With the enactment of the consensual constitution on August 14, 1953, the Islamic Republic of Pakistan (IRP) attained the status of a “Constitutional Democracy.” However, despite the passage of half a century, the delineation of “Assigned Domains” remains unclear. After the painful events of May 9, 2023, the confusion has multiplied. The sitting government has agreed to hold trials in Military Courts for the protestors who violated the security of the Corps Commander House in Lahore. Justice (R) Jawad Khawaja, the former Chief Justice of Pakistan (CJP), has filed a petition in the Supreme Court (SC) with the prayer, “When civilian courts were functioning, civilians not in active service could not be tried in military courts.” Justice Khawaja is no ordinary lawgiver.
He single-handedly sparked the “Lawyers Movement” in 2007 when he was the first judge to resign from the Lahore High Court (LHC). He arrived at the court premises, tendered his resignation, handed over his official vehicle, and drove back in his personal car. Though a very private individual who seeks no personal glory, during a private conversation, he admitted that the dismissal and mistreatment of the then Chief Justice of Pakistan (CJP) was unacceptable to him. He wanted to lodge the strongest possible protest, which was stepping down from the bench. Several other judges followed suit, turning it into a joint movement of the bench and the bar for the “Rule of Law.”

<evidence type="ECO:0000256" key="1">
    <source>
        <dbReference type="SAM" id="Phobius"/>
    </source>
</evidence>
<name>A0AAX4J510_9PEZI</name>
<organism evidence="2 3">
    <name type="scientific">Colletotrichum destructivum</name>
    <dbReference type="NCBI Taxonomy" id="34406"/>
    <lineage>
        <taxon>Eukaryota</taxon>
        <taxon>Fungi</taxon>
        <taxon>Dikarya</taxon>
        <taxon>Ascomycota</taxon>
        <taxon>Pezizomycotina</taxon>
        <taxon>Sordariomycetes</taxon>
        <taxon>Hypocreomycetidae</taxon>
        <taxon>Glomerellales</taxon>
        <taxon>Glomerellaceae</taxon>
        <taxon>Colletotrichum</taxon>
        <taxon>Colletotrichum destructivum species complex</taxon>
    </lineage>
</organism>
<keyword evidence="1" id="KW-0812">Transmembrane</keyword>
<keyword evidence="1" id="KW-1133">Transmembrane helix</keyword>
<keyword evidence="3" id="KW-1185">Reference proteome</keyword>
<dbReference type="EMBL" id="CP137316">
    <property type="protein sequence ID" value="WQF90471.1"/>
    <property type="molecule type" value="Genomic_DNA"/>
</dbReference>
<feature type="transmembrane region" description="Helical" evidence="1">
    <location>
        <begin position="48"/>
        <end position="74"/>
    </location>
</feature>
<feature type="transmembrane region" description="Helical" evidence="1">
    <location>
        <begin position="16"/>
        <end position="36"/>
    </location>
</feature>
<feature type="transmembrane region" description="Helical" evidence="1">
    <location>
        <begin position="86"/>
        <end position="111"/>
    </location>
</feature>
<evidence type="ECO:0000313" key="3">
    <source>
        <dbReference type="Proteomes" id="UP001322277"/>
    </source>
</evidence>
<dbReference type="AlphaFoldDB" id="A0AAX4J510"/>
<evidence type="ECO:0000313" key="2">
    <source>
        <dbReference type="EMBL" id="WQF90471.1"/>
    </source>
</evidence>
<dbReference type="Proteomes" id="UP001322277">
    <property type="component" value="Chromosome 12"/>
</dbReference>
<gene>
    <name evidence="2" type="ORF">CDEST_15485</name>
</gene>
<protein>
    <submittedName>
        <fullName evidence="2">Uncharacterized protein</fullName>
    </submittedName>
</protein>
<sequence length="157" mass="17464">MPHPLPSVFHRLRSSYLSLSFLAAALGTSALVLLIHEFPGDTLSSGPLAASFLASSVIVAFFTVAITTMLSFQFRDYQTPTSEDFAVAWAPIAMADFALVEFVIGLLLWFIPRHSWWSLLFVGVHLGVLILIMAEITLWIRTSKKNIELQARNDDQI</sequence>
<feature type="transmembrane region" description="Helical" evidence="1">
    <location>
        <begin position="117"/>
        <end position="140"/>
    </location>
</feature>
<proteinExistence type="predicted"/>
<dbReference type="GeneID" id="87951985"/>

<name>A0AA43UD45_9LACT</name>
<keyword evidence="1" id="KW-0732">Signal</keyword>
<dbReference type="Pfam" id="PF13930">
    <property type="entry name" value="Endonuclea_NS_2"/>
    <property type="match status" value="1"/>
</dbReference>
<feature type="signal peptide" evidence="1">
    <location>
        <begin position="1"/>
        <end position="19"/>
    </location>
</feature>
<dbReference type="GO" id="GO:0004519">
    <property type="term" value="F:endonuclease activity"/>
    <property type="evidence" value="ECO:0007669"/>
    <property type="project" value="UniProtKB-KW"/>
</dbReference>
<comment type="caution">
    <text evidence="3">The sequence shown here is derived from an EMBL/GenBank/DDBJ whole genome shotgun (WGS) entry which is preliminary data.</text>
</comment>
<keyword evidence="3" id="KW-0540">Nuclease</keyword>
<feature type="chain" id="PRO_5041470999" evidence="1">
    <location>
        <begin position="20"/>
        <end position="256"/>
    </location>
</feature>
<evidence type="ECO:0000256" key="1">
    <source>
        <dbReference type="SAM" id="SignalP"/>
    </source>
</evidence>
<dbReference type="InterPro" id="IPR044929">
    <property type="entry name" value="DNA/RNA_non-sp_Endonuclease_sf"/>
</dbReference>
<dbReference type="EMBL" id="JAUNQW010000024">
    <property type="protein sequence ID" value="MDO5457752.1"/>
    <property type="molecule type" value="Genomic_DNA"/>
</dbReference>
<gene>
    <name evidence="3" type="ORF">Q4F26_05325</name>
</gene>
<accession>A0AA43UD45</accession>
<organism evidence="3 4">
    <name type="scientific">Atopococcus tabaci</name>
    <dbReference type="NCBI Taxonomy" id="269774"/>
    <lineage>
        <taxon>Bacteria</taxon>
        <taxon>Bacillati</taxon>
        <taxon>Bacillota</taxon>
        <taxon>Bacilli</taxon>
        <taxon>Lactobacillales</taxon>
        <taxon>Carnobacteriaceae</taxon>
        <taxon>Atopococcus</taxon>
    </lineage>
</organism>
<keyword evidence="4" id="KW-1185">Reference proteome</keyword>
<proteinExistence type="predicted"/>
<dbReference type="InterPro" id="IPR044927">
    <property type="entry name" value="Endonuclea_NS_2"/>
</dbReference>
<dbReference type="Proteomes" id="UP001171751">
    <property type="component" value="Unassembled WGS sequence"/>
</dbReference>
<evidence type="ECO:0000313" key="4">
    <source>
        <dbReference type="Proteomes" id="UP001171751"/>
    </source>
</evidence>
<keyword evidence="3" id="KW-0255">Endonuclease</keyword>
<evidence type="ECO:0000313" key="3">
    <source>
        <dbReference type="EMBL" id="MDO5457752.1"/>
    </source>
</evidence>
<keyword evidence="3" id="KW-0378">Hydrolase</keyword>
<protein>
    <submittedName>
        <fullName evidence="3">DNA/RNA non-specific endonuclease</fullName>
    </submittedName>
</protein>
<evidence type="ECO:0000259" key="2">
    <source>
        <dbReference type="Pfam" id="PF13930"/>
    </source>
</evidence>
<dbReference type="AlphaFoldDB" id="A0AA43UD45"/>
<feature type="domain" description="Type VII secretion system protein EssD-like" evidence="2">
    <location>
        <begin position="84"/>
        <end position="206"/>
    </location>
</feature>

Understanding the matter better
Led by the Presidents of the Supreme Court Bar Association (SCBA) and Lahore High Court Bar Association (LHCBA), true comrades Aitzaz Ahsan and Mohsin Kamal, it evolved into a mass movement. The subsequent Long March was spectacular. The nation stood up against the dictator and his unconstitutional acts, which led to the removal and arrest of several superior court judges through the use of force.
The United States of America is the world’s oldest written constitutional democracy. Enacted in 1787 by the founding fathers, it has been hailed as the “Miracle of Philadelphia.” Similarly, the 1973 constitution of the Islamic Republic of Pakistan, as written, is no small feat. If the establishment had not been preoccupied with the aftermath of the East Pakistan debacle, the document might never have come to fruition. Pakistan has a history of disregarding and abrogating constitutions, a trend that must come to an end. There have been interesting debates against this fundamental agreement between the rulers and the ruled. Ayub Khan, the first usurper, abrogated the 1956 version, thus laying the foundations for the breakup of Jinnah’s Pakistan.
Zia, the third dictator, openly displayed his disdain for the document, using derogatory language like, “I can tear and trash the constitution.” Musharraf, the fourth military ruler, was more concerned about the State under his rule than the people he was supposed to serve. Currently, there is a debate that human rights are subordinate to the interests of the State as defined by the rulers. Yes, the interests of the State are supreme, as defined by the Constitution, not individuals in power.